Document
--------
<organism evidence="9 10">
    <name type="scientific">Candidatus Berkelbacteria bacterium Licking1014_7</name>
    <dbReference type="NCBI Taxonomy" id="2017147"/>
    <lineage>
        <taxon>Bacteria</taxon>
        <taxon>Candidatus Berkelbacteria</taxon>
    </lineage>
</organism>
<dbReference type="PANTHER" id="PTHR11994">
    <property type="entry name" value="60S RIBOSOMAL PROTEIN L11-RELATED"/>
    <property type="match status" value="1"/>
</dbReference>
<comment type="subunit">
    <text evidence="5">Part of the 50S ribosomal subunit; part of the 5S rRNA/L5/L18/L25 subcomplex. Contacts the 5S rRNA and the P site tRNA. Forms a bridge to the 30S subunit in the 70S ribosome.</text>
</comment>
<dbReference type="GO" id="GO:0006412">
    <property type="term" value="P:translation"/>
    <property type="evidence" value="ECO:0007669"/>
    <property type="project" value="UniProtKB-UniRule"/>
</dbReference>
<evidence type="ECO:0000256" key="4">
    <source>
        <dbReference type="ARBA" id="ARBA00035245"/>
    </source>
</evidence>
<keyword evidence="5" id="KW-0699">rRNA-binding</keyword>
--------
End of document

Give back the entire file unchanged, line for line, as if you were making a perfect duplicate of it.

<organism evidence="9 10">
    <name type="scientific">Candidatus Berkelbacteria bacterium Licking1014_7</name>
    <dbReference type="NCBI Taxonomy" id="2017147"/>
    <lineage>
        <taxon>Bacteria</taxon>
        <taxon>Candidatus Berkelbacteria</taxon>
    </lineage>
</organism>
<dbReference type="PANTHER" id="PTHR11994">
    <property type="entry name" value="60S RIBOSOMAL PROTEIN L11-RELATED"/>
    <property type="match status" value="1"/>
</dbReference>
<comment type="subunit">
    <text evidence="5">Part of the 50S ribosomal subunit; part of the 5S rRNA/L5/L18/L25 subcomplex. Contacts the 5S rRNA and the P site tRNA. Forms a bridge to the 30S subunit in the 70S ribosome.</text>
</comment>
<dbReference type="GO" id="GO:0006412">
    <property type="term" value="P:translation"/>
    <property type="evidence" value="ECO:0007669"/>
    <property type="project" value="UniProtKB-UniRule"/>
</dbReference>
<evidence type="ECO:0000256" key="4">
    <source>
        <dbReference type="ARBA" id="ARBA00035245"/>
    </source>
</evidence>
<keyword evidence="5" id="KW-0699">rRNA-binding</keyword>